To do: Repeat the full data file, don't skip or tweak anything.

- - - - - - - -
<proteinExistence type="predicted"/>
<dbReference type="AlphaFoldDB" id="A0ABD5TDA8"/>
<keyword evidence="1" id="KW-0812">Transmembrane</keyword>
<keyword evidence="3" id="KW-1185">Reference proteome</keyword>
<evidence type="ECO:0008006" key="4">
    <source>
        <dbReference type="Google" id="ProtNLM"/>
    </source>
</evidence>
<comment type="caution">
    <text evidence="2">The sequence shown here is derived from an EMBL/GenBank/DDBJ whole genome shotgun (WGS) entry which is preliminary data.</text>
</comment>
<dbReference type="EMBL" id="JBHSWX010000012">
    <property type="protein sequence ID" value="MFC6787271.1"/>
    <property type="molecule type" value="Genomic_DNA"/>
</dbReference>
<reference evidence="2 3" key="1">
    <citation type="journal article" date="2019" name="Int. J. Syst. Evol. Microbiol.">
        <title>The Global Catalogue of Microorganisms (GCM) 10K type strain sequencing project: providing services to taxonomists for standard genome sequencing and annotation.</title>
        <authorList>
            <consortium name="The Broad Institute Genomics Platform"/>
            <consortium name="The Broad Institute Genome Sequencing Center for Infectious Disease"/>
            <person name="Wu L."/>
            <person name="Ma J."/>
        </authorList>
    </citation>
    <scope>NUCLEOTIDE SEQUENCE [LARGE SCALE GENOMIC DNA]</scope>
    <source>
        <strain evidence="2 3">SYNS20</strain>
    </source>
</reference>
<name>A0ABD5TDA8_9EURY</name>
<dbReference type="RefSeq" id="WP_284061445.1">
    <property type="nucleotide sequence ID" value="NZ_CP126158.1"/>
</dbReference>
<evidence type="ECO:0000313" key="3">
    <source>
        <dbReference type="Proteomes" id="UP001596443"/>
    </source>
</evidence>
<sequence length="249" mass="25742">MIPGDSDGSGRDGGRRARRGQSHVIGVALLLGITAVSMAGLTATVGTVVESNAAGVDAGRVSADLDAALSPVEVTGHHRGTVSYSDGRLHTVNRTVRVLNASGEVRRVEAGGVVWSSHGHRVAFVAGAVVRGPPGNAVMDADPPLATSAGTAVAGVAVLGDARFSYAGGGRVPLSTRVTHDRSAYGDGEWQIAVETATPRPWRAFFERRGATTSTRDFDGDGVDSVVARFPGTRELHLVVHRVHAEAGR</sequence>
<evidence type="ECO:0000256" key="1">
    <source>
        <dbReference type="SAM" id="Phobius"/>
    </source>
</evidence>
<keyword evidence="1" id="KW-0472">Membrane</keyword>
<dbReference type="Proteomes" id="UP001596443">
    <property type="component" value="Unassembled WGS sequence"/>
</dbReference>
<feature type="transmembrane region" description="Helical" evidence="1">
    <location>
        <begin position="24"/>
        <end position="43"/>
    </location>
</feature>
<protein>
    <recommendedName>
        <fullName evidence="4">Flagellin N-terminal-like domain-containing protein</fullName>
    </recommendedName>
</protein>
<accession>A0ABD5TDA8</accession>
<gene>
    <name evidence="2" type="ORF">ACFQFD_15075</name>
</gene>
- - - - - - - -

<proteinExistence type="predicted"/>
<dbReference type="AlphaFoldDB" id="A0ABD5TDA8"/>
<keyword evidence="1" id="KW-0812">Transmembrane</keyword>
<keyword evidence="3" id="KW-1185">Reference proteome</keyword>
<evidence type="ECO:0008006" key="4">
    <source>
        <dbReference type="Google" id="ProtNLM"/>
    </source>
</evidence>
<comment type="caution">
    <text evidence="2">The sequence shown here is derived from an EMBL/GenBank/DDBJ whole genome shotgun (WGS) entry which is preliminary data.</text>
</comment>
<dbReference type="EMBL" id="JBHSWX010000012">
    <property type="protein sequence ID" value="MFC6787271.1"/>
    <property type="molecule type" value="Genomic_DNA"/>
</dbReference>
<reference evidence="2 3" key="1">
    <citation type="journal article" date="2019" name="Int. J. Syst. Evol. Microbiol.">
        <title>The Global Catalogue of Microorganisms (GCM) 10K type strain sequencing project: providing services to taxonomists for standard genome sequencing and annotation.</title>
        <authorList>
            <consortium name="The Broad Institute Genomics Platform"/>
            <consortium name="The Broad Institute Genome Sequencing Center for Infectious Disease"/>
            <person name="Wu L."/>
            <person name="Ma J."/>
        </authorList>
    </citation>
    <scope>NUCLEOTIDE SEQUENCE [LARGE SCALE GENOMIC DNA]</scope>
    <source>
        <strain evidence="2 3">SYNS20</strain>
    </source>
</reference>
<name>A0ABD5TDA8_9EURY</name>
<dbReference type="RefSeq" id="WP_284061445.1">
    <property type="nucleotide sequence ID" value="NZ_CP126158.1"/>
</dbReference>
<evidence type="ECO:0000313" key="3">
    <source>
        <dbReference type="Proteomes" id="UP001596443"/>
    </source>
</evidence>
<sequence length="249" mass="25742">MIPGDSDGSGRDGGRRARRGQSHVIGVALLLGITAVSMAGLTATVGTVVESNAAGVDAGRVSADLDAALSPVEVTGHHRGTVSYSDGRLHTVNRTVRVLNASGEVRRVEAGGVVWSSHGHRVAFVAGAVVRGPPGNAVMDADPPLATSAGTAVAGVAVLGDARFSYAGGGRVPLSTRVTHDRSAYGDGEWQIAVETATPRPWRAFFERRGATTSTRDFDGDGVDSVVARFPGTRELHLVVHRVHAEAGR</sequence>
<evidence type="ECO:0000256" key="1">
    <source>
        <dbReference type="SAM" id="Phobius"/>
    </source>
</evidence>
<keyword evidence="1" id="KW-0472">Membrane</keyword>
<dbReference type="Proteomes" id="UP001596443">
    <property type="component" value="Unassembled WGS sequence"/>
</dbReference>
<feature type="transmembrane region" description="Helical" evidence="1">
    <location>
        <begin position="24"/>
        <end position="43"/>
    </location>
</feature>
<protein>
    <recommendedName>
        <fullName evidence="4">Flagellin N-terminal-like domain-containing protein</fullName>
    </recommendedName>
</protein>
<accession>A0ABD5TDA8</accession>
<gene>
    <name evidence="2" type="ORF">ACFQFD_15075</name>
</gene>